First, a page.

Shanghai continued...

My mother has always been this creature of mystery -- you could tell her soul was heavy with whispers of the past. The limited time we spent together often involved discipline or cooking, often at the same time. There was also the constant lectures about the importance of hard work and saving money. Let's be honest, growing up she was never the "cool mom".


She was the one that always said no to sleepovers and often told me truths I didn't want to hear. She'd scold me and make me feel uncomfortable and foolish and always made me address elders with the proper name -- Ah-yi, shu-shu, ye-ye, nai-nai, wai-po, wai-gong, da-mama, bo-bo ... it was hard to keep track of. But as a child you never took the time to ask yourself why your parents did the things they did, or hard it must've been to step up to the role of being the bad guy -- the focus was intently on how damn mad they'd make you feel and how much you despised the word "no". 

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I'd always learn the most about mom when we'd cook together. She'd paint me stories of the past as I honed my knife skills by practicing the art of chopping cubes of bean curd into thin, uniform slices. Later on when she opened her own business and things became busy. her dishes were what she'd leave behind for us every night and those would be the only parts I'd get of her for a long time. With what little energy she had left in her night, she spent calculating how much she made that day and how much closer we were to paying off our debts. It wasn't until recently that I realized she was counting her way home. 


Home is different here -- the energy of the city and the richness of the culture swallows you whole. From the elders who practice qi gong in the park at the crack of dawn to the children who walk hand in hand to school -- the vast city of Shanghai felt oddly small and intimate. People paused and took the time to talk to each other on the streets. They'd ask about their families and health, they'd laugh and sometimes even mourn together, they would become a part of each other's daily lives without realizing it.  

What struck me most about the culture was the level of attention and respect the elders were given and how cherished and revered they were by everyone around them. Since as young as I could remember, my mom would always send money back home. It was her personal duty as one of four siblings to always ensure her parents were well taken care of. In every letter she'd write home, she'd comfort her parents and never wanted them to worry about money and that our family was more than comfortable and happy back in the U.S. I always knew a part of her felt guilty about leaving her family behind and how much of her wanted to be there instead of this strange foreign land she desperately tried to become a part of.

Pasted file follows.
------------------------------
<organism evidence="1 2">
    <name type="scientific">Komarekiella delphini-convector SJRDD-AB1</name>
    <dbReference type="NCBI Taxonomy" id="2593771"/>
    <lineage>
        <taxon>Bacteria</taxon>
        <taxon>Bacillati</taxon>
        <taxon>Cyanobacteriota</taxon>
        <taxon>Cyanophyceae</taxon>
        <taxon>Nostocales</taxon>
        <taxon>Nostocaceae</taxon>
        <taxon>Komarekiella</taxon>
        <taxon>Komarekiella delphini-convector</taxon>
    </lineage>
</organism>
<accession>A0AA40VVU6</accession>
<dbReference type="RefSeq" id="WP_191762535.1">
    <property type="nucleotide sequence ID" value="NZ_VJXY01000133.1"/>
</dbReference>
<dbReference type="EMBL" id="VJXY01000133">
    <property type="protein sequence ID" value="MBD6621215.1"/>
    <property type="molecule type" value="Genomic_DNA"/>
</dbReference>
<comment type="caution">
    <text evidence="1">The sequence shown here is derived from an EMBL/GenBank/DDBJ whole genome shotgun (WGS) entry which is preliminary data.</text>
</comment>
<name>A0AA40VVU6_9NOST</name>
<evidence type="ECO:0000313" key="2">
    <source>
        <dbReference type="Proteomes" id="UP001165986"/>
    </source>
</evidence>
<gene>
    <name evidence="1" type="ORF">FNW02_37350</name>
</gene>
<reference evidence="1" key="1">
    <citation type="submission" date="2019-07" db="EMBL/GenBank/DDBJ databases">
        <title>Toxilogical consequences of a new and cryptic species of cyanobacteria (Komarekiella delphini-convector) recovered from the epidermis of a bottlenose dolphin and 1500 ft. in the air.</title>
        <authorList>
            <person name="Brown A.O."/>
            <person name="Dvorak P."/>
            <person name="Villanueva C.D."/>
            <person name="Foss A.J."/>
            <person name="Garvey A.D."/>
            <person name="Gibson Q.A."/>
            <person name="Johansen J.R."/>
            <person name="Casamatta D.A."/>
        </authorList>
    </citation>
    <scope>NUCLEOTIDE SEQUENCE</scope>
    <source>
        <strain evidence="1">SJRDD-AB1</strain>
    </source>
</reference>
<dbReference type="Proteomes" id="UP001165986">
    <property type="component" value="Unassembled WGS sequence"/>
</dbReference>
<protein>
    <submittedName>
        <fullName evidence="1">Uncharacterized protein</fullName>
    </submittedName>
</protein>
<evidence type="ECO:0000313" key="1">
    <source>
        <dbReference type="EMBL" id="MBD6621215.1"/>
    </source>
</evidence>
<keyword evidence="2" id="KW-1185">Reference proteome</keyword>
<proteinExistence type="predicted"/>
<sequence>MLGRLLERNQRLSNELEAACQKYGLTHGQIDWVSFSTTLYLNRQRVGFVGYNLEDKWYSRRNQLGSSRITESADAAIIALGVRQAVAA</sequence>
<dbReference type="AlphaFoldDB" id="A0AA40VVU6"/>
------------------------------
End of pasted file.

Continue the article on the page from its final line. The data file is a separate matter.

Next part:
But as parents, you make these boundless sacrifices and you pray and hope and pray and hope some more, that all these personal givings will attribute to something great someday and with time, patience and conviction, all this heart wrenching work will pay off and ultimately create something beautiful for this World to share. 

Though many say that a child is a true gift to the parents, many times I believe that good parents are God's gift to a child. Because with good parents come good hearts, and good hearts are what fuels hope and faith which in turn keeps our souls deeply rooted with one another. And that is what makes life captivating.  


I smile at my mother as she loudly exclaimed "Look at how beautiful your wai-po was when she was young!" She held up an old red frame holding a photo of my grandma and grandpa. I watched as her eyes twinkled as she laughed, a look I've only seen when she's with her mom. "I give wai-po hug and kiss every day just like how Americans do. She loves it -- huh ma? What you think?" 

I look at my grandmother's face as she stared at her younger self. I try to imagine the life she's lived, the loves she's lost, the stories that are still left untold, buried deep in the depths of her heart. Perhaps all parents may seem a little mysterious to their children. 

With age, I've enjoyed having my mother more and more as a friend. When we're together, an ease fills my veins and a wonderful familiarity wraps around me. And year after year I get to learn a little more about her, peeling back the layers and seeing her more as a person than just as my mom. And as the picture becomes clearer and the bonds tighter and stronger, it becomes so much so that many times I find myself panicking at the thought of losing her. Much like what she must feel now with her mom. 


The day I leave, we wake up at 5:00am for my 11:00am flight. Mom insisted that it's better to be early than late, especially with unpredictable Shanghai traffic. I owe it to her to never argue about such things anymore. 

As we ride to the airport she squeezes my hand -- both of us fighting back tears as we listen to the wheels of the taxi tumbling across the pavement, taking us once again further away from each other.  Never in a million years did I realize that the true gifts in life really were always right there in front of me. 

It's hard to say when we'll see each other again, hopefully sooner than later. But 'til then, her light will shine within me and everyday I'll work hard to make sure her sacrifices are never taken for granted. And just like the city, she'll always be my beautiful mystery of hope, strength and love.


You can read Part 1 here